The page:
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Will the Book Atomic Habits Change Your Life?

I was just as surprised as the next person when Atomic Habits by James Clear entered my life in such a big way this year.

When it comes to building new good habits (or ridding myself of bad habits) through New Years Resolutions, I am pretty typical. Like so many others before me, I tend to fall off sometime around late January.

So if history were to repeat itself, I would be due for another “resolution failure” any day now.

But for the first time in literally years, I feel no fear or questioning about whether the good habits I started in the new year will continue.

I know with certainty that they will. I know that these good habits are here to stay.

And if life conspires to make me need to be flexible for a while, I have no doubt about whether I could easily pick up again afterward. 

If you are struggling to make a profound change in your life through practical strategies to better habits (or by getting rid of bad ones that have plagued you for a while), you really need to read this book.

Atomic Habits is a Game Changer

Atomic Habits Book Cover

Atomic Habits

Author:

All this certainty and calm is large part due to this truly fantastically researched and written book, Atomic Habits.

I’m no stranger to self-improvement books. Especially ones that deal with behavioral psychology (I can’t get enough of them!)

So when I received a very clever marketing email from the author, James Clear, I figured what did I have to lose? I thought I was already well versed on the subject of habits, but let’s give James a try and see what he’s got. 

Apparently, quite a lot.

There are a couple of key concepts that he introduces in a way that, whether it was the timing or the writing, really resonated. And they did it a deep enough way they silenced the monkey on my shoulder who normally lets me know that a slip up is just around the corner, so watch out.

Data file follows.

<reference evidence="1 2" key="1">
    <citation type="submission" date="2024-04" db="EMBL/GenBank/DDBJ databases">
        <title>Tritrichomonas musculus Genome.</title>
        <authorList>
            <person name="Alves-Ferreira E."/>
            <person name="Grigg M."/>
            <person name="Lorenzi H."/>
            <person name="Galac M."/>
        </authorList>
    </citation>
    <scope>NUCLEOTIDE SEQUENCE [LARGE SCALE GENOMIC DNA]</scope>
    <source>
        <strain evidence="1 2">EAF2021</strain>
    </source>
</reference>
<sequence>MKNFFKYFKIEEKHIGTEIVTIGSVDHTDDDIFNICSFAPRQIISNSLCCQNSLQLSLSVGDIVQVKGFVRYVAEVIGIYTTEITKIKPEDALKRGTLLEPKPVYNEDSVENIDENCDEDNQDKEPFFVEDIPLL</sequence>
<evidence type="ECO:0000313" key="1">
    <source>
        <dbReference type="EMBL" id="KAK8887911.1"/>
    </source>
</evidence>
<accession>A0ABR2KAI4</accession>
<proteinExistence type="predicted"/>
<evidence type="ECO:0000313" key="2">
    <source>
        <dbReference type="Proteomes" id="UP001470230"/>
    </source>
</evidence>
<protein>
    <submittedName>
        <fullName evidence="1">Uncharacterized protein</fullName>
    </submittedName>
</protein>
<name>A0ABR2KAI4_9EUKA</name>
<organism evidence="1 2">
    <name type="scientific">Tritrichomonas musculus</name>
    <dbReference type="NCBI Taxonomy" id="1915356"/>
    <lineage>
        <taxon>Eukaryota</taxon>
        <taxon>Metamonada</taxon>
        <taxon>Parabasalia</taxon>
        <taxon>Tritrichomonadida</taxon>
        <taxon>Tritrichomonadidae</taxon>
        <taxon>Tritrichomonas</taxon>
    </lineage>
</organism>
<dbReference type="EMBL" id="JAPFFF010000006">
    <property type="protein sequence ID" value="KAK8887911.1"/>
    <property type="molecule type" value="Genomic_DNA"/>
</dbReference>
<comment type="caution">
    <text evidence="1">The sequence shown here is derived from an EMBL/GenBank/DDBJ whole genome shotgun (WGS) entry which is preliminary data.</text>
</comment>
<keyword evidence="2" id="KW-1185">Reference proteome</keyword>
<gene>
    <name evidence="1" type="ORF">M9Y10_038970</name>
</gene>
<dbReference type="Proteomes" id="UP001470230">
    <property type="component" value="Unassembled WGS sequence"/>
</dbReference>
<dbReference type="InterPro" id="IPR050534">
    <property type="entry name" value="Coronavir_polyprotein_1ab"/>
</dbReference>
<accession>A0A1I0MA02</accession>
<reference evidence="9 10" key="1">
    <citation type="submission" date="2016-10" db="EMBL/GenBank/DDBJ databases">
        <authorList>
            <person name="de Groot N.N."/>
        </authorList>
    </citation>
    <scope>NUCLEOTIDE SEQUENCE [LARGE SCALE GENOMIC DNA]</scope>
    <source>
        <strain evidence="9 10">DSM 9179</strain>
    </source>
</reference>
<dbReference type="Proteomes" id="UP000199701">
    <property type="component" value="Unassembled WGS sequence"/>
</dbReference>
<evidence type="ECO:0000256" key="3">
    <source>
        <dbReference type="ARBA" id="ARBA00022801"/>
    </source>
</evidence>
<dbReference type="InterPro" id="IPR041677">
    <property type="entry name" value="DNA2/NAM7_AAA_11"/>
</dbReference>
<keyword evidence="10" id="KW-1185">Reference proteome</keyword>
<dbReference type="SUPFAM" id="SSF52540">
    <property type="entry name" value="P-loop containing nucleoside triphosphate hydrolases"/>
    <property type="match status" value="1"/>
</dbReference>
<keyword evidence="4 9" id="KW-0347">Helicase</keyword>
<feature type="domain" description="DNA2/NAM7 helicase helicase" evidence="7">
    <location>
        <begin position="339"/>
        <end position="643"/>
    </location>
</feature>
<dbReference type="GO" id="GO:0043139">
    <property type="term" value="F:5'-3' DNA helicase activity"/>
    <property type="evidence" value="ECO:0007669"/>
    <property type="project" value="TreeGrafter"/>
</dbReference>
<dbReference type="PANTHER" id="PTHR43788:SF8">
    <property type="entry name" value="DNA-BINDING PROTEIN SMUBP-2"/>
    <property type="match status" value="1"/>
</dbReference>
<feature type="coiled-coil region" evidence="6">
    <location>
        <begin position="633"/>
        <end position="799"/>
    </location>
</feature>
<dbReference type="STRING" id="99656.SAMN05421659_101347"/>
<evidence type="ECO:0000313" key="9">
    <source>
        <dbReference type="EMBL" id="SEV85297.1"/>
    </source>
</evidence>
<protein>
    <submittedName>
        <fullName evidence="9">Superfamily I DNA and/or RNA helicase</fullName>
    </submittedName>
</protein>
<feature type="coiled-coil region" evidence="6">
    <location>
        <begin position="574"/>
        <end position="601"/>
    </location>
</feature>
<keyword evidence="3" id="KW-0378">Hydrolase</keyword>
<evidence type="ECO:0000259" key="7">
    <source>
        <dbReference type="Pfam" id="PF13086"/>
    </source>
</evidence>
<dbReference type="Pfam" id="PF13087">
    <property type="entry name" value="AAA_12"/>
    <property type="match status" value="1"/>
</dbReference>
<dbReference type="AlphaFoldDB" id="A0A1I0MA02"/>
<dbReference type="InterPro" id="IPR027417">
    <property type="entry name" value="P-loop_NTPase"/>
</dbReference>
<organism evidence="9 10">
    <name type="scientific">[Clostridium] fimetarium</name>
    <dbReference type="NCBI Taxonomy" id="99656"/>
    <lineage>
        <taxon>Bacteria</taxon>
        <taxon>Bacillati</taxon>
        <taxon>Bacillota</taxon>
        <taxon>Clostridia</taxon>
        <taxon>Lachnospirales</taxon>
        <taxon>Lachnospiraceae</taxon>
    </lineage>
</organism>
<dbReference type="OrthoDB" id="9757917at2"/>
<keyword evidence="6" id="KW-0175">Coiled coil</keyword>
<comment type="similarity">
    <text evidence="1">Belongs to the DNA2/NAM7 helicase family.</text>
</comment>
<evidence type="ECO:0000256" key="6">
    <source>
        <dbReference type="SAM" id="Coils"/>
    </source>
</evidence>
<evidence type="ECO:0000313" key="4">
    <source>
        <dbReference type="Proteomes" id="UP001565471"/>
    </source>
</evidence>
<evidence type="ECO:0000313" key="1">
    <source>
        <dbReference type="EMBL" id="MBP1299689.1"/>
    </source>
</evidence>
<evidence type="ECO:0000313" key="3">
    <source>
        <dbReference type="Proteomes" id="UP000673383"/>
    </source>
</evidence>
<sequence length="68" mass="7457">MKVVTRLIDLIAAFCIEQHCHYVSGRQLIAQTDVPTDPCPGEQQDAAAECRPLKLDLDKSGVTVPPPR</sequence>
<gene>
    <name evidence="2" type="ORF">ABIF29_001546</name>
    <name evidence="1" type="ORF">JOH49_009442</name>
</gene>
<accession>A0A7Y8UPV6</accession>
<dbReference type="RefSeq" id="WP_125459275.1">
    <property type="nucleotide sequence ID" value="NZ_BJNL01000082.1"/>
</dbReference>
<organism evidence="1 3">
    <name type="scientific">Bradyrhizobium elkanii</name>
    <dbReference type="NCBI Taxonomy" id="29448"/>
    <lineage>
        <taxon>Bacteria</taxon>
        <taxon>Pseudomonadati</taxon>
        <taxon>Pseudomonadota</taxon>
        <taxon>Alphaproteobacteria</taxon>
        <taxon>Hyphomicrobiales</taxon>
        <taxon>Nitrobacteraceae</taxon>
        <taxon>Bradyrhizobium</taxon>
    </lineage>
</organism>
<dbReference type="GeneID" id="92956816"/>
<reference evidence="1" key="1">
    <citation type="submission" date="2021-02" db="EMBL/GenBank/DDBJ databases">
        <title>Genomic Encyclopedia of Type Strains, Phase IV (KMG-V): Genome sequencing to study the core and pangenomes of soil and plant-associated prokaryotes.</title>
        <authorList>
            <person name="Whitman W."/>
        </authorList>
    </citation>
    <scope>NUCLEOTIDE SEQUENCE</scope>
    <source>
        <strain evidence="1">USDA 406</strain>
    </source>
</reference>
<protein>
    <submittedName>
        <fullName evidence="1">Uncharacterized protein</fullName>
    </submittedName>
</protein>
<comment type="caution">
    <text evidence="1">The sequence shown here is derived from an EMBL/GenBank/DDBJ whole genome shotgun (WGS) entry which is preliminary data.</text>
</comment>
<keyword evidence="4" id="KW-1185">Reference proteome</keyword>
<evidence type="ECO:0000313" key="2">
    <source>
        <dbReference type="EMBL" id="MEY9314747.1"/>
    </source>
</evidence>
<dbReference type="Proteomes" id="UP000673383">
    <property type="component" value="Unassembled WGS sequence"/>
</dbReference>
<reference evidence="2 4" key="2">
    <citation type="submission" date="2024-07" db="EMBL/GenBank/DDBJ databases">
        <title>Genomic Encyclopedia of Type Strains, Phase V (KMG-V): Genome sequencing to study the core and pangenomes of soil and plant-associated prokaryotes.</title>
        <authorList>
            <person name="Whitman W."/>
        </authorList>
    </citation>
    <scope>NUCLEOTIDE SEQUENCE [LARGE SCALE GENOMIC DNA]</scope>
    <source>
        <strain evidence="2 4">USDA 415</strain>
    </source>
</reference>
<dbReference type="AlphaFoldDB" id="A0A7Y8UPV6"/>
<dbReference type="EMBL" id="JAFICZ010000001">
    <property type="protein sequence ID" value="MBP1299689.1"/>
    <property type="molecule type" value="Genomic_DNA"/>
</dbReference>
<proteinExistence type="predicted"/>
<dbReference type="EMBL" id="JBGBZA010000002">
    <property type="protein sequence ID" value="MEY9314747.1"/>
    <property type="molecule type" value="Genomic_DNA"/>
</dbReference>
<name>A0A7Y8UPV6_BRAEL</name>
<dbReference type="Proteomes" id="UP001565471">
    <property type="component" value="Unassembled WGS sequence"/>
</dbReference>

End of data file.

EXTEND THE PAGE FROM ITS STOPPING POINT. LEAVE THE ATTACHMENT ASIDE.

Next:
And I must say, that monkey-less peace is bliss. 

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If you are struggling to make a profound change in your life through better habits (or by getting rid of bad ones that have plagued you for a while), you really do need to read this book.

You will get so much out of reading it in its entirety, but for those of you who can’t wait until then to get started implementing the concepts, here are some of the key takeaways that had the biggest impact on me.

Key Concepts from Atomic Habits

You will get so much out of reading Atomic Habits in its entirety, but for those of you who can’t wait to get started implementing the concepts, here are some of the key takeaways that had the biggest impact on me. 

Tie Your Habits to Your (Desired) Identity

“The alternative is to build identity-based habits. With this approach, we start by focusing on who we wish to become.”

James Clear, Atomic Habits

This was my “a ha” moment early on in the book.

It feels obvious, (and a lot of this will feel downright glaring once it’s laid out for you).

Somehow though the way in which he explains the need to begin speaking to yourself as if you are already the kind of person who follows these habits made so much sense to me.

I was not a person struggling to get back into shape. I was an Athlete who was in training.